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Switchover to digital television by 2013

Ministers’ release: 16 September 2010

The Government announced today that New Zealand will complete the switch to digital television by 2013.

''Our election promise was to achieve digital switchover (DSO) by 2015 at the latest. With 70 percent of New Zealand households already watching digital television, we are in a good position to set a date for DSO,'' says Broadcasting Minister Jonathan Coleman.

''In achieving DSO by the end of 2013, all of New Zealand will receive the benefit of enhanced reception, better picture quality and more channels There will be a substantial wider economic benefit generated by the use of freed up spectrum for new technology. ''Achieving DSO earlier brings forward the total economic benefits which are estimated to be in the range of $1.1 billion to $2.4 billion over 20 years. 'Countries the world over are going through the same process and by achieving DSO it means New Zealand keeps pace with technological developments''

Digital switchover will be phased starting with Hawke's Bay and the West Coast in September 2012. The rest of the country will switch over in three stages with an end date of November 2013.

Communications and IT Minister Steven Joyce says digital television technology makes much more efficient use of radio spectrum than analogue technology, freeing up a large amount of spectrum in the 700 MHz band for new uses.
"We expect this spectrum will be ideal for 4G mobile technologies, which will give New Zealanders access to faster mobile broadband services and with improved coverage.''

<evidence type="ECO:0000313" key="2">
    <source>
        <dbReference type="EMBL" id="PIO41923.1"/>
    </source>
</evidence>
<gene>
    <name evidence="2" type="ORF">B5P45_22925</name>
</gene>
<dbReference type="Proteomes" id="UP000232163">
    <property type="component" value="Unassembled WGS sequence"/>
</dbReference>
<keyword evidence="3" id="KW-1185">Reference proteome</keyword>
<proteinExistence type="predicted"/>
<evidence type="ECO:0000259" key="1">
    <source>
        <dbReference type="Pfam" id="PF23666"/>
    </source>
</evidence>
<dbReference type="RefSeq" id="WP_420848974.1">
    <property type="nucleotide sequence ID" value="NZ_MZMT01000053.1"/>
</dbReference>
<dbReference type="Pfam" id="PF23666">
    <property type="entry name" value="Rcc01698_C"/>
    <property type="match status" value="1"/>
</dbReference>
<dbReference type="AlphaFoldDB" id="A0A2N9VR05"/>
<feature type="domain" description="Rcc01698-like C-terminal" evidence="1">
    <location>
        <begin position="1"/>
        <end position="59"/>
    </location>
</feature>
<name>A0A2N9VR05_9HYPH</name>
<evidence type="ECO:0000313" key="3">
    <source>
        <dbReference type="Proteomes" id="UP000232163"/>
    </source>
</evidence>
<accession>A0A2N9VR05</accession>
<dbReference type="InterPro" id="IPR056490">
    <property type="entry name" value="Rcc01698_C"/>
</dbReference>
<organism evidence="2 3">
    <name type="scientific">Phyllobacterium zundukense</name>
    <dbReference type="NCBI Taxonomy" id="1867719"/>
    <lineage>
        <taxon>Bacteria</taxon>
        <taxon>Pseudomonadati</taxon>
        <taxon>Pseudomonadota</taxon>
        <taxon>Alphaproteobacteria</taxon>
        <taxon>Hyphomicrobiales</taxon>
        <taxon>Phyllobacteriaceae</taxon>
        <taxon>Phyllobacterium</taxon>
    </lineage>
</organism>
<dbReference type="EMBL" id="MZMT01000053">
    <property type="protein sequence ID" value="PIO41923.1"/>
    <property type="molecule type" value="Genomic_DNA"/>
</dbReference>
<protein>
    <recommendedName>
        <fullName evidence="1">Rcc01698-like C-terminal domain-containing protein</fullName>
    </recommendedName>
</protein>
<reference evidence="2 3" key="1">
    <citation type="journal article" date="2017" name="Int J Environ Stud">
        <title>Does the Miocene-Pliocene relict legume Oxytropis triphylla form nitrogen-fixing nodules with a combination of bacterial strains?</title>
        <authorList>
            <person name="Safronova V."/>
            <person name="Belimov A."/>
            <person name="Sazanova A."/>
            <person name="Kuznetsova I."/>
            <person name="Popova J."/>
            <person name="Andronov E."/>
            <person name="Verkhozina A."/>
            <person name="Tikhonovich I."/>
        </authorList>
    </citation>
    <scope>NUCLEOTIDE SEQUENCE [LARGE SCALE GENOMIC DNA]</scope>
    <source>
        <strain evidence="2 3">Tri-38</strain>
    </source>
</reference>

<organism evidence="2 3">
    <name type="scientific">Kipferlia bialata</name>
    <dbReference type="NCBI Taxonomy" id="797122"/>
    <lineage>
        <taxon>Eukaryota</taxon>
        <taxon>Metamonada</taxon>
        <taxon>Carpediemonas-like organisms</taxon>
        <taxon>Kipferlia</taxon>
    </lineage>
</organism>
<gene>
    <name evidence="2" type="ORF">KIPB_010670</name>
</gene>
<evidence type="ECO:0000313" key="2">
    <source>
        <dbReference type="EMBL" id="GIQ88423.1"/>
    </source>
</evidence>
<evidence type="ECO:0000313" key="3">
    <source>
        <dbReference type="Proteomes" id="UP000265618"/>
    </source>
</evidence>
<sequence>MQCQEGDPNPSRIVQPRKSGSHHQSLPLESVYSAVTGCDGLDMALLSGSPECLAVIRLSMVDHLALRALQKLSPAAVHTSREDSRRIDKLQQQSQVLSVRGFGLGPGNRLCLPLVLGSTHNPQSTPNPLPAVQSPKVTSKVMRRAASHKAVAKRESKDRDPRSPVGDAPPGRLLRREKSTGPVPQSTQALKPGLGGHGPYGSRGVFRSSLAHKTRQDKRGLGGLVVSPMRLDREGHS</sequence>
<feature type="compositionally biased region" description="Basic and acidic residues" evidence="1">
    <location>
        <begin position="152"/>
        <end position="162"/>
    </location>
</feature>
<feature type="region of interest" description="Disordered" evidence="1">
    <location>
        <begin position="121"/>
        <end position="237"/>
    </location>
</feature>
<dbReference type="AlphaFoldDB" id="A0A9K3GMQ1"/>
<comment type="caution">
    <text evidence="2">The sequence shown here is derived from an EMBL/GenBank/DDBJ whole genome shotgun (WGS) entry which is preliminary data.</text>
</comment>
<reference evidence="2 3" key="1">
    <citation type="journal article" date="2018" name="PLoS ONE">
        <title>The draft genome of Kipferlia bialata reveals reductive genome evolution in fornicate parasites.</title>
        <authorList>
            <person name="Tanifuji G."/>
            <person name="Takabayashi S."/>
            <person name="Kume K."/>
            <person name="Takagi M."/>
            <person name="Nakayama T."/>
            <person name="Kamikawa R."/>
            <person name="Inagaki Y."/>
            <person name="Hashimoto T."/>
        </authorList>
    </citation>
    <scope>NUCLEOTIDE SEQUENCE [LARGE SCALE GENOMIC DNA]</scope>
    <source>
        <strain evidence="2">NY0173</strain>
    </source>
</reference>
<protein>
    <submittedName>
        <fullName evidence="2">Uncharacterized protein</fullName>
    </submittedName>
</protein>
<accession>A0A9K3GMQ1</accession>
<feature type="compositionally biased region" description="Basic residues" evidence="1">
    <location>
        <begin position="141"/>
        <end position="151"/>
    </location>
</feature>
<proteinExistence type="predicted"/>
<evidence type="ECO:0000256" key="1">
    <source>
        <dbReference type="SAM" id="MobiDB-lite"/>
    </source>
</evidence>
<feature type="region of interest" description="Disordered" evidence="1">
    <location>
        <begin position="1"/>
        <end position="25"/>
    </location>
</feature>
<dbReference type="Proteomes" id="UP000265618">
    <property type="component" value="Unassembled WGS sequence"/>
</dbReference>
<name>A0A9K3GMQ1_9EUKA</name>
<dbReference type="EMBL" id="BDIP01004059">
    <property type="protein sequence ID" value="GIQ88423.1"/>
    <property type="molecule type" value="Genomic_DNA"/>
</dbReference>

The 700 MHz band has good coverage qualities which make it more economic for mobile service providers and also more attractive for providing rural wireless broadband. "With this spectrum being made available for new uses New Zealand remains competitive on the world stage. The implementation of 4G technology will be crucial if New Zealand is to continue to improve its productivity, prosperity and economic growth," says Mr Joyce.

Households that have Freeview, Sky or TelstraClear, are already set for digital switchover.  Other viewers do not need to buy a new television to make the switch, but may need to buy a set-top box and possibly a new aerial or satellite dish depending on what equipment they currently have and where they live.

A campaign will be launched later this year to provide additional information and support.

More information on digital switchover is available from the Ministry of Culture and Heritage:

What is Digital Switch Over?

Digital Switchover is the process of consumers making the changes necessary for them to receive digital TV signals.

Digital television has been available in New Zealand for several years and offers viewers better quality pictures and more choice of channels. From September 2012 New Zealand's older analogue television network will be progressively switched off in favour of the digital signal.

 Who is switching and when?

 The switchover will occur in four stages:

  •         Hawke's Bay and the West Coast in September 2012
  •          rest of the South Island in April 2013
  •         Lower North Island, Taranaki and Gisborne in September 2013, and
  •          rest of the North Island in November 2013.

An information campaign will be launched later this year to provide additional information and support about the digital switchover.

Does my television receive a digital signal?

70 percent of New Zealand households with television already receive a digital television signal. If you currently watch your television through Freeview, SKY or TelstraClear then you are already watching digital television.

How do I get digital television?